Have you ever thought that meditation doesn’t suit you? Meditation is not something reserved for people related to the spiritual world, it is available to anyone! In fact, it is a practice widely recognized by professionals from various fields, whether it’s essay writers, accountants, or librarians, who recommend it to control emotions, manage stress and improve our health in general.
Surely, you’ve heard of meditation, but do you know what it means and its benefits? Meditation is a technique that helps calm the mind, relax the body and improve our psychological balance and well-being. Interesting, isn’t it? We’ll tell you more!
What Is Meditation And What Is It For?
There are many ways to meditate, but they all have the following elements in common:
- A quiet place, with few distractions.
- An upright and comfortable posture, in which we can be sitting, lying down or even walking.
- A focus of attention that can be a word, a phrase or a sensation, such as breathing.
- An open attitude, letting distractions come and go naturally, without judgment.
Although meditating is an ancient practice, recent research shows the many benefits it brings. One such study, published in 2014, suggests that meditation can positively affect anxiety, depression and pain. And not only that. Regular practice influences the sympathetic nervous system and can help improve heart rate, breathing rate and blood pressure in times of stress. Meditating is good for a lot of things!
How Can Mediation Help Your Fitness?
Those of us who take sports seriously know this all too well: it’s often mental and emotional issues, not physical ones, that get in the way of our progress. Sounds familiar, doesn’t it? Lack of concentration, too high-stress levels or not having overcome past mistakes can sabotage our performance.
This is when meditation can be an excellent ally. Meditation can be effective in improving concentration and mental attitude in athletes3, as it promotes mindfulness and self-acceptance and prevents us from judging ourselves too strictly or simply wrongly.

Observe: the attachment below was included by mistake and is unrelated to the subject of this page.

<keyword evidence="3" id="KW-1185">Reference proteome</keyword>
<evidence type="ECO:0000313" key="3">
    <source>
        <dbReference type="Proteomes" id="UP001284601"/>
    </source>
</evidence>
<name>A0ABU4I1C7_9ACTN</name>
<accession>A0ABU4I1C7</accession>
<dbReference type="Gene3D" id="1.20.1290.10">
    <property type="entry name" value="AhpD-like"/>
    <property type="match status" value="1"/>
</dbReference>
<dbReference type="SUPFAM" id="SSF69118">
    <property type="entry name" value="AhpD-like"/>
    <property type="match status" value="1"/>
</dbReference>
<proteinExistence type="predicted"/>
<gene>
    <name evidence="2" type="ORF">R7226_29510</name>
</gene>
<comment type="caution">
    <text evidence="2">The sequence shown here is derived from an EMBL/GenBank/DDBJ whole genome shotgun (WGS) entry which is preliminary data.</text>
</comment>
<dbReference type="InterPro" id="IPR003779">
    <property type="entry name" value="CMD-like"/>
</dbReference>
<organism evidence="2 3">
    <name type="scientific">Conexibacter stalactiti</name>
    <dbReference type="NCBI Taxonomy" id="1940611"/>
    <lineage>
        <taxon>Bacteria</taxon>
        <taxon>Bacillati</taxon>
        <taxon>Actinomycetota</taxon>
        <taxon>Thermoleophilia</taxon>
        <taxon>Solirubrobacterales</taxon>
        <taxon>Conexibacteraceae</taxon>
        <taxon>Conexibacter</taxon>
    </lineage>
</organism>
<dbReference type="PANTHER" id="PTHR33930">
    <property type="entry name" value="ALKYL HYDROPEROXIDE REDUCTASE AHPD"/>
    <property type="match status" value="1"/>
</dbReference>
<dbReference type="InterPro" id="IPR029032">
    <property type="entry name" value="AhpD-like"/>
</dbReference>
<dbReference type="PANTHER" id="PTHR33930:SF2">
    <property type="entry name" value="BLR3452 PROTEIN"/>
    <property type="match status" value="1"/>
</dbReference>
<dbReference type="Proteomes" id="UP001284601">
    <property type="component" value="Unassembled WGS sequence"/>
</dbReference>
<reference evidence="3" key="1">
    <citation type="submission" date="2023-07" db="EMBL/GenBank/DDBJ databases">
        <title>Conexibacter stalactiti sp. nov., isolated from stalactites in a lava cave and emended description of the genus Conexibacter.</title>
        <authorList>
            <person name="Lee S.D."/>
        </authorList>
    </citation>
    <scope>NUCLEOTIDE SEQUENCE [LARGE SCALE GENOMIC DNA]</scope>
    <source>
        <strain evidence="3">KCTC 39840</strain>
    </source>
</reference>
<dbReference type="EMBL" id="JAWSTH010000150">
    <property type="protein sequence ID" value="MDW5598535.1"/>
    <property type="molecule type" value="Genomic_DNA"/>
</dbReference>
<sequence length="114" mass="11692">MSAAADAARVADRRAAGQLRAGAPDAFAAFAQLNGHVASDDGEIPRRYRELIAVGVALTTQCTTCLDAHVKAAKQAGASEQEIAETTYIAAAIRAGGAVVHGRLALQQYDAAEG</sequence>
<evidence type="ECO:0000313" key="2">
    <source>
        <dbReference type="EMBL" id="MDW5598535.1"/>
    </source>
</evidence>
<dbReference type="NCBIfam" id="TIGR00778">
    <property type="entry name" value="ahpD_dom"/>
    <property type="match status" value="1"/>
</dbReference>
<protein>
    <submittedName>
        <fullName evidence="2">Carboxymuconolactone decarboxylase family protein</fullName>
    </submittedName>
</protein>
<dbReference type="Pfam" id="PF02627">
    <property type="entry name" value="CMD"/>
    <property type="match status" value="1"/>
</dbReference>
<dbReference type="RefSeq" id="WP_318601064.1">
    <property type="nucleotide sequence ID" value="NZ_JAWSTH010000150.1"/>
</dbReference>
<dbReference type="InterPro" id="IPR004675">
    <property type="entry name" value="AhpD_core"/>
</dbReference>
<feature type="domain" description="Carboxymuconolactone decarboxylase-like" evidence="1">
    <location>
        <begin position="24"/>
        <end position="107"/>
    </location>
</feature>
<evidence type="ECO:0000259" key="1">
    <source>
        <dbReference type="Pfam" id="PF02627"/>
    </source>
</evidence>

Who doesn’t find it hard to overcome a day of poor performance or a defeat in the middle of a competition? Meditation prepares us to face and accept the challenges that may arise in the day-to-day life of any athlete and is useful to clear our mind, allowing us to focus on our body and what really matters.
In addition, meditation can influence sleep quality and even help us deal with pain, as well as improve our gut health, regulate blood pressure and promote overall wellness.1 Need more reasons to try it?
5 Types Of Meditation You Can Try
There are meditations for everyone, even if you find it hard to sit quietly and focus on your breathing. Try the meditation techniques below and choose the one that best suits you. Here we go!
1. Mindfulness Meditation
Mindfulness meditation is a mindfulness practice that, through certain breathing techniques, allows us to live in the present moment, thus improving our ability to concentrate and strengthening our mental health.
In fact, any type of meditative practice is based on this state of mindfulness, since to meditate we must always direct our attention to the present moment: meditation is based on the mind-body connection and focuses on the now, not the past or the future. Thus, it is not about emptying the mind of thoughts or emotions, but to observe your thought patterns and what happens in your body in the present moment and recognize all kinds of sensations, whether positive, negative or neutral.
Practicing mindfulness meditation is a valuable tool to improve our concentration, learn to manage situations that overcome us, take care of our mental health and, as a result, also our physical health.
2. Meditation With Visualization
Are you unable to meditate because you are easily distracted? Do you find it difficult to sit and simply watch your thoughts go by? Visualization meditation is an active form of meditation (ideal if mindfulness does not work for you) and is very effective for relaxing in times of restlessness or anxiety.